Monday, April 22, 2019

#1 2019-02-06 04:51:54 pm

GG
Member
Registered: 2019-01-14
Posts: 98

How to determine if a file is executable?

Is there a way to look at the variable "input" in the "on run" handler and reject any file that is executable?

That is; the script I'm writing should only examine files that can be read and displayed with a default application.

(I've thought of checking the executable bit is not set (and possibly that the read bit is set), but this may not be the way to go.)

I've looked through what I can find using the search, but nothing is quite what I need. Any ideas or examples would be most welcome.

Model: MacBook Pro (retina)
AppleScript: 2.9
Browser: Firefox 64.0
Operating System: macOS 10.14


Filed under: file, permission, executable

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#2 2019-02-07 12:56:55 am

Shane Stanley
Member
From:: Australia
Registered: 2002-12-07
Posts: 5626

Re: How to determine if a file is executable?

Try this:

Applescript:

use AppleScript version "2.4" -- Yosemite (10.10) or later
use framework "Foundation"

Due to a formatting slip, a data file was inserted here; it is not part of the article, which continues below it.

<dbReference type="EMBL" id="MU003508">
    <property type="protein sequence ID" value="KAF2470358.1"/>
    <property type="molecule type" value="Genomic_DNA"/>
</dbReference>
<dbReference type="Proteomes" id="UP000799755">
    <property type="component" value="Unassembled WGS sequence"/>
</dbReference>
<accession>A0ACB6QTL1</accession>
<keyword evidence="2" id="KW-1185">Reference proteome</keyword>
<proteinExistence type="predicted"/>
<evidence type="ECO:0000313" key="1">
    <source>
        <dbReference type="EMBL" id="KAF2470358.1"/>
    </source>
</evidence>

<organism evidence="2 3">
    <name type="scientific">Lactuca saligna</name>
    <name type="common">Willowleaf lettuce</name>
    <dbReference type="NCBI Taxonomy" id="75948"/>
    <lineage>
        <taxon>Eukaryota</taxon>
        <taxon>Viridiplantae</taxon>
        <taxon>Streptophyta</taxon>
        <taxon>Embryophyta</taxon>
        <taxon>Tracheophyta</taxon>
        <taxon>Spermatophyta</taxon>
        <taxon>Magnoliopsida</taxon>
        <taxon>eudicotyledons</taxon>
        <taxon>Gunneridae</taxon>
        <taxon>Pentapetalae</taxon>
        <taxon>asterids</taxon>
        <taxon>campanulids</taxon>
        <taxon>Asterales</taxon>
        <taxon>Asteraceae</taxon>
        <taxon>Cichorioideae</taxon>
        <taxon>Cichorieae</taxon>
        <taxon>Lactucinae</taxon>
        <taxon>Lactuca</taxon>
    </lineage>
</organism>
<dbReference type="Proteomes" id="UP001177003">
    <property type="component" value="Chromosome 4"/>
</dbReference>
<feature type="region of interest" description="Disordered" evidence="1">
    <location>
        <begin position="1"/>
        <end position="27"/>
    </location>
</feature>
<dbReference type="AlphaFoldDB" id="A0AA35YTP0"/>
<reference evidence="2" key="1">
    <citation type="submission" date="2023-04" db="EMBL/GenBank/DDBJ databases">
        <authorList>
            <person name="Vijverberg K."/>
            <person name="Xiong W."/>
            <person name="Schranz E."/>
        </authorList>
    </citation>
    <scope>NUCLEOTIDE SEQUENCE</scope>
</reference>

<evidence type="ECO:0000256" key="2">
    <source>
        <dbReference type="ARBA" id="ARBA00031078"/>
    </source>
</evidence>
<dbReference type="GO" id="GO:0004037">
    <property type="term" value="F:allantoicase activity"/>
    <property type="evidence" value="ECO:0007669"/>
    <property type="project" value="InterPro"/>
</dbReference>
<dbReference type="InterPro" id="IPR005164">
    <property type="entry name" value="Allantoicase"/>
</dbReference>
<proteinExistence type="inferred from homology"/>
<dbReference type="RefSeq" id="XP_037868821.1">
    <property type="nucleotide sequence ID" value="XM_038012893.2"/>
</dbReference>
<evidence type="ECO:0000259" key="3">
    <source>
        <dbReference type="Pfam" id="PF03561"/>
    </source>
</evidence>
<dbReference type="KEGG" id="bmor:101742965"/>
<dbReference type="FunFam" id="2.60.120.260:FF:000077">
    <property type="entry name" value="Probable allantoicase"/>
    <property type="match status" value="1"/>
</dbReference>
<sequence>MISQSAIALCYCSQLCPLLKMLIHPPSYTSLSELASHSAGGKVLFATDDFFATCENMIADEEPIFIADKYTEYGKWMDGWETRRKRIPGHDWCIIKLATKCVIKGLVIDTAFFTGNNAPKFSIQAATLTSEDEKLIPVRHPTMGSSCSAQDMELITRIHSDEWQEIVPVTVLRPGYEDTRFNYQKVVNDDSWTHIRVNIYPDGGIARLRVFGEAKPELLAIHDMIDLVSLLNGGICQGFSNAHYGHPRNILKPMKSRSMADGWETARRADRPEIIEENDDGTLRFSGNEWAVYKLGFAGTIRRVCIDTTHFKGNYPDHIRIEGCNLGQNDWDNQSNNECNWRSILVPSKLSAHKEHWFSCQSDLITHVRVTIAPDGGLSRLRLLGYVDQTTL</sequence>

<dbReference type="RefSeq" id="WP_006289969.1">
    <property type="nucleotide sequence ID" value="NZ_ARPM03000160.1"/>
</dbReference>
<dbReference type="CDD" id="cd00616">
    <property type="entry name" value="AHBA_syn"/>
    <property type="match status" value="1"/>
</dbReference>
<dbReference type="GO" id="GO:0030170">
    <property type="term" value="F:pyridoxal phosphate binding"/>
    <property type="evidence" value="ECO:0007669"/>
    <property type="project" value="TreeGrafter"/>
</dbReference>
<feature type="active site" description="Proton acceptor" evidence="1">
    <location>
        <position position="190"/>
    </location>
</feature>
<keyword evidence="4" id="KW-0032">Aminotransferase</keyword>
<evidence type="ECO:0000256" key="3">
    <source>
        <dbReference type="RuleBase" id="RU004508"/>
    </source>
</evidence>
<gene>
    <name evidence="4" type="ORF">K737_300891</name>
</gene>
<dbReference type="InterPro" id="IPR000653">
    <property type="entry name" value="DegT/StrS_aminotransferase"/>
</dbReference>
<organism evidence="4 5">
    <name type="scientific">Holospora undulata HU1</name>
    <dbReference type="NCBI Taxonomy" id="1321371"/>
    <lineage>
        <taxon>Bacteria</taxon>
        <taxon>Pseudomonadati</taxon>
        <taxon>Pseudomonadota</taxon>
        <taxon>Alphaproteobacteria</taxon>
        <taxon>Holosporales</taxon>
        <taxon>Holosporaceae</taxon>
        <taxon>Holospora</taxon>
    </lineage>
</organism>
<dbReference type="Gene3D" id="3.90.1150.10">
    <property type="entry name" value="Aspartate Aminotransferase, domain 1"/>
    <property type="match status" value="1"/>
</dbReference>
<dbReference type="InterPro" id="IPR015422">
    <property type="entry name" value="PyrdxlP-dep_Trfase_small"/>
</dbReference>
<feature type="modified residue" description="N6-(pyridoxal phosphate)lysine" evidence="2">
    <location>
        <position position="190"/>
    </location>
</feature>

use scripting additions

set thePath to POSIX path of (choose file)

set theURL to current application's |NSURL|'s fileURLWithPath:thePath
set {theResult, isExecutable} to theURL's getResourceValue:(reference) forKey:(current application's NSURLIsExecutableKey) |error|:(missing value)
if isExecutable as boolean then
   -- whatever
end if


Shane Stanley <sstanley@myriad-com.com.au>
www.macosxautomation.com/applescript/apps/
latenightsw.com

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#3 2019-02-07 07:06:26 am

GG
Member
Registered: 2019-01-14
Posts: 98

Re: How to determine if a file is executable?

Shane;

Thank you.

It appears that ".scpt" and ".applescript" files are not considered "executable" by the system. It seems like anything executable is named ".app". So; I'll still have to examine suffixes and filter out ones that are not to be processed.

By the way; the book is fantastic! I think it may have indicated a way to detect a particular file has actually been opened in it's default app by using a notification handler. The standard loop-and-look-for-window-to-be-present is not working reliably. That "should" allow me to get the opened app windows to stack in the order of being "opened" by waiting for the current one to notify that it is ready for user input before initiating the next app. That will take a bit of experimentation. I've never seen anyone on the board do this before.

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